In the present case, the judge found, Kelemen had presented four allegedly comparable sales but he did not "know anything about them." He did not know the square footage of the houses, how large the lots were, or the houses' configurations. Moreover, the sales took place almost a year after the date of the revaluation, which was October 1, 2005. As a consequence, the judge stated that "I can't compare these houses to [Kelemen's] house because I know nothing about them and neither [did Kelemen]. Additionally, the judge held that Kelemen's financial circumstances were irrelevant to the issue of property valuation.

At the conclusion of the judge's decision, Kelemen requested an adjournment to obtain the necessary proofs. However, his application was denied. An order dismissing Kelemen's complaint was entered on January 26, 2007.

Kelemen filed his notice of appeal fifty-two days later on March 19, 2007. On July 11, 2007, we entered an order dismissing the appeal as the result of Kelemen's failure to prosecute it. On September 19, 2007, Kelemen moved to vacate the dismissal. His motion was denied on October 23, 2007. An order of that date stated in relevant part:

The motion is denied without prejudice to reconsideration provided that plaintiff's brief, appendix and transcript are served and filed by November 16, 2007.

Kelemen did not comply with the order, filing his brief and appendix on January 14, 2008. No further motion to vacate the dismissal was filed, and no order vacating the dismissal was entered. Nonetheless, the appeal was inadvertently permitted to proceed.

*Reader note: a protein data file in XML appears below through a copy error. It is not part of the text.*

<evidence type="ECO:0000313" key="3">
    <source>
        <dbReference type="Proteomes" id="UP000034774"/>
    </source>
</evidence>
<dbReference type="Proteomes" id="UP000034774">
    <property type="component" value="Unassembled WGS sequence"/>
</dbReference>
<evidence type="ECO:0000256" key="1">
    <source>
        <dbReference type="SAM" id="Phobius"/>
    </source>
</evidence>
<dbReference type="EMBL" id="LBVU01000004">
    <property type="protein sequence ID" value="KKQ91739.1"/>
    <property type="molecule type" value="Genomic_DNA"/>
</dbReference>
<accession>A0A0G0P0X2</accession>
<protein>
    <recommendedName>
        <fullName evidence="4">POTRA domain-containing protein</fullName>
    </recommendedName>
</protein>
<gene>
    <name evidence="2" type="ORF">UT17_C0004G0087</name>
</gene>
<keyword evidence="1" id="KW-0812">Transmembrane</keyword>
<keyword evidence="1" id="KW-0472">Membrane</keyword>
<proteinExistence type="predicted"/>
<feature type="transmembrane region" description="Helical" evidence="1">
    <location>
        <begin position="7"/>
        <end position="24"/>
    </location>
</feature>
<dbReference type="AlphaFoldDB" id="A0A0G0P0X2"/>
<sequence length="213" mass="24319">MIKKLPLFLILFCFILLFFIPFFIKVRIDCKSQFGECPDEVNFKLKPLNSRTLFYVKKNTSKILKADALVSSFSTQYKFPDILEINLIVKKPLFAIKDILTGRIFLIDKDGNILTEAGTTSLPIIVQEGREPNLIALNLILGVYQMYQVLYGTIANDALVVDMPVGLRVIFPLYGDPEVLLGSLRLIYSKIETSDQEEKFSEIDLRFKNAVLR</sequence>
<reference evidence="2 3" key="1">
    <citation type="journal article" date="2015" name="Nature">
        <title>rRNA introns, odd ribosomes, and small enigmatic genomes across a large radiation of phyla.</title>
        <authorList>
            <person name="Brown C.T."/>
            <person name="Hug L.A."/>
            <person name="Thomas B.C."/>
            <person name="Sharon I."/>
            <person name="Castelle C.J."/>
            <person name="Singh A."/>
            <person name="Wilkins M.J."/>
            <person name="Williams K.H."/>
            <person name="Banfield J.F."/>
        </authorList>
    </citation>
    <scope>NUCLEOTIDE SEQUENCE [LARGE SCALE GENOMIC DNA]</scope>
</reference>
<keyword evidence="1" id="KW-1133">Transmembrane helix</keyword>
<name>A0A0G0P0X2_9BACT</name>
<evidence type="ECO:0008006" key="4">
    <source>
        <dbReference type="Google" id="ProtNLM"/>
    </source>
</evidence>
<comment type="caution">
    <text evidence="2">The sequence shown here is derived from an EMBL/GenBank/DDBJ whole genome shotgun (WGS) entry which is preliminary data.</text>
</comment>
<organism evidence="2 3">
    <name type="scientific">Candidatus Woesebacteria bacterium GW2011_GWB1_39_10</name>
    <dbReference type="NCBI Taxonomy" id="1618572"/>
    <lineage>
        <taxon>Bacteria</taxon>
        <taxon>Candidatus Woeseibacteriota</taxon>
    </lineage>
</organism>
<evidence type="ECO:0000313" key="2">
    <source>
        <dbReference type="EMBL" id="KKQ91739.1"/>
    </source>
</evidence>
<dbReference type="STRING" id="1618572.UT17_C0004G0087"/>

On appeal, the Borough of Eatontown argues first that the matter should be dismissed because Kelemen failed to file his appeal within the forty-five days required by Rule 2:4-1(a) and did not seek an extension of that deadline pursuant to Rule 2:4-4(a). In light of Kelemen's pro se status, and the absence of evidence of prejudice to the Borough, we might be willing to overlook this procedural irregularity, despite the absence of evidence of good cause. Appeal of Syby, 66 N.J. Super. 460, 464 (App. Div. 1961) (requiring good cause, lack of prejudice, and the existence of a substantial and meritorious issue). Cf. Bowman v. Bambara, 28 N.J. Super. 92, 98 (App. Div. 1953) (modifying default judgment in light of litigant's lay status). However, we are aware of no precedent that would permit us to consider this appeal, given its present status as dismissed and Kelemen's noncompliance with our October 23, 2007 order.

If we were to address the substance of Kelemen's arguments, we would affirm, substantially for the reasons set forth on the record by Judge Menyuk. We would add only that, contrary to Kelemen's argument on appeal, no binding settlement agreement between him and the Borough existed. Kelemen's acts of altering the property value set forth in the proposed settlement agreement and returning the agreement to the Borough resulted in a counteroffer. We have held that: "A counteroffer operates as a rejection because it implies that the offeree will not consent to the terms of the original offer and will only enter into the transaction on the terms stated in the counteroffer." Berberian v. Lynn, 355 N.J. Super. 210, 217 (App. Div. 2002) (citing Fish v. Schultz, 5 N.J. Super. 403, 405 (App. Div. 1949) and 1 Willison on Contracts, § 5.3 (4th ed. 1990)), aff'd, as modified, on different grounds, 179 N.J. 290 (2004). See also Restatement (Second) of Contracts, §39(1) cmt. a (1981). Because that counteroffer was not accepted by the Borough, no binding agreement between Kelemen and it can be found to exist.

The appeal is dismissed for lack of jurisdiction.